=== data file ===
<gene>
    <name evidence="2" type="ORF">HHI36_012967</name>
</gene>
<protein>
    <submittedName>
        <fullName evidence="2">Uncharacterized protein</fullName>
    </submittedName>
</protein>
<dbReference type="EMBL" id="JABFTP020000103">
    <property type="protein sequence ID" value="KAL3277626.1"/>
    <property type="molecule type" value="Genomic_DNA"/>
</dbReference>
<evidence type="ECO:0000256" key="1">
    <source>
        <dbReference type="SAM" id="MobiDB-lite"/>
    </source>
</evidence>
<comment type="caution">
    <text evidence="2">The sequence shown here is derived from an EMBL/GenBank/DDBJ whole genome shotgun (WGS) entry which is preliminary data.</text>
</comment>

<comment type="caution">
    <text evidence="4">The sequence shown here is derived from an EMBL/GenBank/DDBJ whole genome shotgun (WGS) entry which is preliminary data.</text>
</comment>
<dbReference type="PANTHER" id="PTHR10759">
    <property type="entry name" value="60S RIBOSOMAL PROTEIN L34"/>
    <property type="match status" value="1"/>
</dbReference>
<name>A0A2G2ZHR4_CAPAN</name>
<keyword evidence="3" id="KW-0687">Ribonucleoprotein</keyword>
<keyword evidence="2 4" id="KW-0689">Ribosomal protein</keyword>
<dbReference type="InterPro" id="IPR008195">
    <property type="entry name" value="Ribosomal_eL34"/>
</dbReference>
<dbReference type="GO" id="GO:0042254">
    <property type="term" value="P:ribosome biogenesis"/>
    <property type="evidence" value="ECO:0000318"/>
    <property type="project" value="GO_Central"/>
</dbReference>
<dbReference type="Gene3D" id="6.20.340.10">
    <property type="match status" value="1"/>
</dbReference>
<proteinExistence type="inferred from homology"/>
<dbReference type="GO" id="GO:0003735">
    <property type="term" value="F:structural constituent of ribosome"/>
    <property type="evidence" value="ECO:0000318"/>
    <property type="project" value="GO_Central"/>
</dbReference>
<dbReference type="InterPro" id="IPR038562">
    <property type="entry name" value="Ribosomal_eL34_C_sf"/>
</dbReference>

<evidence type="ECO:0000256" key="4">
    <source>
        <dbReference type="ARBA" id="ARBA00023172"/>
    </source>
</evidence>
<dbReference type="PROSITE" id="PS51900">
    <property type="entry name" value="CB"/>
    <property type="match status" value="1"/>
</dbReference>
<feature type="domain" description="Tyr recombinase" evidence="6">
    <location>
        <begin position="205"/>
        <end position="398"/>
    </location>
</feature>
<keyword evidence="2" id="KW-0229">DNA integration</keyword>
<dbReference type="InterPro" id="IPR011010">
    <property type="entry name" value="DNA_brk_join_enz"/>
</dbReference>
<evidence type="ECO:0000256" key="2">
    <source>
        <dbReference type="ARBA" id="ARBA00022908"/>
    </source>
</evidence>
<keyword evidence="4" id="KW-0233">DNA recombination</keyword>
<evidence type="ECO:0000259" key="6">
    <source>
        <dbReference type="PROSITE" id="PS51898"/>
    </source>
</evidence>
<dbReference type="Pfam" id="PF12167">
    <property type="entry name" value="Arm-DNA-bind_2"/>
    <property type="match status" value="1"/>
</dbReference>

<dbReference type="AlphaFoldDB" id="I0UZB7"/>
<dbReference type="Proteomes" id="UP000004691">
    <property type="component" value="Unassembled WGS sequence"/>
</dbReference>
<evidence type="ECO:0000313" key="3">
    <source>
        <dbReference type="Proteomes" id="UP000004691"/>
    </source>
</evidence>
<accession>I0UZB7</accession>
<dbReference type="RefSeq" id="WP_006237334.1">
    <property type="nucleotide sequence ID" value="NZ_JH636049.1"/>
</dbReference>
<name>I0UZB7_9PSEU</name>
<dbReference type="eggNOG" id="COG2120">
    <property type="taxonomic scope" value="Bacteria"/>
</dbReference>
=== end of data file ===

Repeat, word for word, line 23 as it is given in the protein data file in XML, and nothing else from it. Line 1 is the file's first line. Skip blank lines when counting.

</comment>